16. The optoacoustic imaging system of claim 13, wherein the means for supporting the appendage comprises a bracket.
17. A method for optoacoustic imaging of an appendage of a subject, comprising the steps of:
a) heating the optoacoustic coupling medium contained within the imaging module comprising the dynamic optoacoustic angiographic imaging system of claim 13 to a normal physiological temperature for the subject;
b) positioning the appendage into the imaging module;
c) performing an optoacoustic imaging scan of the appendage at the normal temperature;
d) changing the temperature of the optoacoustic coupling medium in steps from the normal to a maximum or minimum safe temperature safely tolerable by the subject;
e) performing an optoacoustic imaging scan at the maximum or minimum safely tolerable temperature;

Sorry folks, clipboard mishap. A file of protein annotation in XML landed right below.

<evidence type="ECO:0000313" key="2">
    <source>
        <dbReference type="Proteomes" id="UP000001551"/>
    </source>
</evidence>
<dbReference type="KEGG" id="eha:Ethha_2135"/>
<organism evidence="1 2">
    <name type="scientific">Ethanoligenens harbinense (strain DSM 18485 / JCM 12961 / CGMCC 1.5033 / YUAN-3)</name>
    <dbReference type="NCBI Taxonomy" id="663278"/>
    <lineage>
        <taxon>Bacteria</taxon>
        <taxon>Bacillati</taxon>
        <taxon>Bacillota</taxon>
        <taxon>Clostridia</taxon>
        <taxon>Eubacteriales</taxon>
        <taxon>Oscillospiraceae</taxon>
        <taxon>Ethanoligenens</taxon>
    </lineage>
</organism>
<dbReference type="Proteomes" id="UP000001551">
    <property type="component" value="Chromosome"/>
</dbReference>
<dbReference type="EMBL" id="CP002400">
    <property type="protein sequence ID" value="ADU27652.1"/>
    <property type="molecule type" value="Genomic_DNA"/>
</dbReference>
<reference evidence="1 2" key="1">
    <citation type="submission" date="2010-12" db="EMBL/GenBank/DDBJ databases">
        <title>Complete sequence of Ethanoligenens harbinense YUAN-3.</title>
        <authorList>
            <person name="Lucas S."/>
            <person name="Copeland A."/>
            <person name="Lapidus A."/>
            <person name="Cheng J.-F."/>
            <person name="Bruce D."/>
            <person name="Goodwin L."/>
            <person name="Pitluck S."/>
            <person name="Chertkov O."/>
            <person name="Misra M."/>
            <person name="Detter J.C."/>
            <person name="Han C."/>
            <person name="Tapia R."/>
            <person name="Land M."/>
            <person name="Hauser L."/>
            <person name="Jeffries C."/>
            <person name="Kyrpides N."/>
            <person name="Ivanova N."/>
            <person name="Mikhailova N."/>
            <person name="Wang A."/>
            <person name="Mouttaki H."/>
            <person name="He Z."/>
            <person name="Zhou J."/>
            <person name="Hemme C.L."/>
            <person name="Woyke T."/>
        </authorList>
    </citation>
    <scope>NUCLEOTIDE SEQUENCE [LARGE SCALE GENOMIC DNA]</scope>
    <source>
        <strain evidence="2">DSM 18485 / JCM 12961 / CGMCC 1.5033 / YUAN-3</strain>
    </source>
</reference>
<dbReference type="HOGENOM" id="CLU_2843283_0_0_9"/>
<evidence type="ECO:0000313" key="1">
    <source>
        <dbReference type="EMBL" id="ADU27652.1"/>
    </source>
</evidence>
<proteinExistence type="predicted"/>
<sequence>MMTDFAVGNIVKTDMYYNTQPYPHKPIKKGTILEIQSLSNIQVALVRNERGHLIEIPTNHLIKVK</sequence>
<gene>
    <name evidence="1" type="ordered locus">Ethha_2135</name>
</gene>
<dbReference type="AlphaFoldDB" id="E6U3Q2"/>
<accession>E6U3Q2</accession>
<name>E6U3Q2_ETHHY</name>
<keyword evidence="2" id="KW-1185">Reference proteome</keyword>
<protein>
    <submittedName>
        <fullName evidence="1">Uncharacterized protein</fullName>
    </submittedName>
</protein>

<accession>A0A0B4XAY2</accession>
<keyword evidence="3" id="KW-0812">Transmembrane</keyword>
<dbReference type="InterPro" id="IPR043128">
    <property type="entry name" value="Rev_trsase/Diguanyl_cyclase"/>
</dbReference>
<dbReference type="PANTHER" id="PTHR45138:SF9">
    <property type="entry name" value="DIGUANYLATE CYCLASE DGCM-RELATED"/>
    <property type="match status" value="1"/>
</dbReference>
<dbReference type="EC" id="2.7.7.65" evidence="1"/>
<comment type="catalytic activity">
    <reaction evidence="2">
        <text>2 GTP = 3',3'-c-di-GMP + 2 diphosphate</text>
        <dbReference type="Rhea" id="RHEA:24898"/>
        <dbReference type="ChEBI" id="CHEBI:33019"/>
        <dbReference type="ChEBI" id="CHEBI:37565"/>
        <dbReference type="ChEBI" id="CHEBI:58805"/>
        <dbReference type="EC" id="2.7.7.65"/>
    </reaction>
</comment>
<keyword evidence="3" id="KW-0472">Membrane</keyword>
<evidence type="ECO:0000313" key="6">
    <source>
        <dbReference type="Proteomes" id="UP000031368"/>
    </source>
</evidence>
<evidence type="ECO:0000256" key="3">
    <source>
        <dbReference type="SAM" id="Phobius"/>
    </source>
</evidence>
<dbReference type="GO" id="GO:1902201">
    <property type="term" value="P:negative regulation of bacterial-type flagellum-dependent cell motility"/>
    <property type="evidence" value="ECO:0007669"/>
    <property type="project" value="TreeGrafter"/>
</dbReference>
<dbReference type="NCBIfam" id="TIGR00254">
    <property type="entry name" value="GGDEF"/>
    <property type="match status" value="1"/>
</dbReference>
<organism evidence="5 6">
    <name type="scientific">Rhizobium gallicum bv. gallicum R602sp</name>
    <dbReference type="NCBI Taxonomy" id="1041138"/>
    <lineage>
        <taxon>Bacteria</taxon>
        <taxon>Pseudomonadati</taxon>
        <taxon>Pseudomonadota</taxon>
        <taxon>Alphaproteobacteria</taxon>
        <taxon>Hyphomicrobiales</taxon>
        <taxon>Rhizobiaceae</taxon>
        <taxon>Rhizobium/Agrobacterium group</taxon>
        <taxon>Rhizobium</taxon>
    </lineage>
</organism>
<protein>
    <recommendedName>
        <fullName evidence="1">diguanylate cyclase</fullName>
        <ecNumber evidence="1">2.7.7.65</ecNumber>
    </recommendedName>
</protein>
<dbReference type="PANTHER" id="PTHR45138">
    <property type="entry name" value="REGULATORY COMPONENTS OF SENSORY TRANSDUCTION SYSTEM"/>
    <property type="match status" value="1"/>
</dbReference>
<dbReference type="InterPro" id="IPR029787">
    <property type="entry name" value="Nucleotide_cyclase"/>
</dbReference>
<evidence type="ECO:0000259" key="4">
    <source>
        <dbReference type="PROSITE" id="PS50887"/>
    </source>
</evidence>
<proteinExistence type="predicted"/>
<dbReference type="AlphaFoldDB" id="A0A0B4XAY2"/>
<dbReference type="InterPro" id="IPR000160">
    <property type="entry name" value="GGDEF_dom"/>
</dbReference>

f) analyzing and processing optoacoustic signals acquired at both the normal and the maximum or minimum safely tolerable temperatures; and
g) reconstructing two- or three-dimensional optoacoustic images from the analyzed signals.
18. The method of claim 17, further comprising:
h) displaying differential anatomical images of peripheral vasculature in the appendage and functional diagnostic parameters as a function of time and temperature determined from the dynamic optoacoustic angiographic scan of the appendage; and
i) diagnosing a medical condition of the appendage or the peripheral vascular system of the subject based on the displayed functional images and diagnostic parameters.
19. The method of claim 18, wherein anatomical and functional details of the peripheral vasculature characterize thermoregulatory response and other mechanisms responsible for vasomotor activity.
20. The method of claim 17, further comprising performing ultrasonic imaging of the appendage.
21. The method of claim 17, wherein the appendage is an arm, a hand, fingers, a leg, a foot, or toes.